CIPRs are coming and that’s exciting
Comprehensive Income Products for Retirement, or CIPRs, are almost a reality and there is much excitement around what this means for superannuation and retirement outcomes.
It appears that CIPRs (Comprehensive Income Products for Retirement) will soon eventuate. The Government has finally released its response to the Financial System Inquiry (FSI). Among many recommendations across different segments of the finance industry, the Government supported the FSI’s recommendation for CIPRs to be created by all institutional super funds for their non-defined benefit default members. This is a really good thing – a sound recommendation, sensibly endorsed by the Government. If the regulators (in terms of developing policy) and industry (in terms of design and implementation) get this right, then the vast majority of Australians should experience a better financial retirement outcome.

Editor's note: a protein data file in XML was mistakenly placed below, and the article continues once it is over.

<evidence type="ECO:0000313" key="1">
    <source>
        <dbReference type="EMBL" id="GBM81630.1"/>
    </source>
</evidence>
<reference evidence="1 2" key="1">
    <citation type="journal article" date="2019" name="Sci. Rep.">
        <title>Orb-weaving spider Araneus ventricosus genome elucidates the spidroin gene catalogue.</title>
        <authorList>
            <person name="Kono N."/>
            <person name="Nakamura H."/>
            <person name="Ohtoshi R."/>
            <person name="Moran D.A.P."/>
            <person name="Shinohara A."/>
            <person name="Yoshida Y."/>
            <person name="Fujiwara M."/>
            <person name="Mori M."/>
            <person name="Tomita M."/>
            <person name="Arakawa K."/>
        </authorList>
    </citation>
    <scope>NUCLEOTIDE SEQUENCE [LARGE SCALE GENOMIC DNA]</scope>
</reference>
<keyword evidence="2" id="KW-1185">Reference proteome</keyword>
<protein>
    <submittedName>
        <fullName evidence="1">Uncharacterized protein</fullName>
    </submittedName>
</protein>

Bring it on!
I can’t remember ever being so excited about a new piece of policy! Any super industry professional who is begrudging this change should self-reflect and consider a career change. Compared to other changes of the last decade or two, this one will have the greatest positive impact on the retirement outcomes of average Australians. The Wallis Inquiry (also a financial system inquiry) focused on regulation, competition and disclosure, and the outcome was arguably a collection of disclosure documents and a multitude of products that the average Australian doesn’t understand, especially given our low national levels of financial literacy (see Do clients understand what advisers are saying?). The Cooper (Super System) Review created MySuper products which generated some efficiency gains but also, in my view, sowed the seeds of an unhelpful focus on fees to the possible detriment of net returns to members.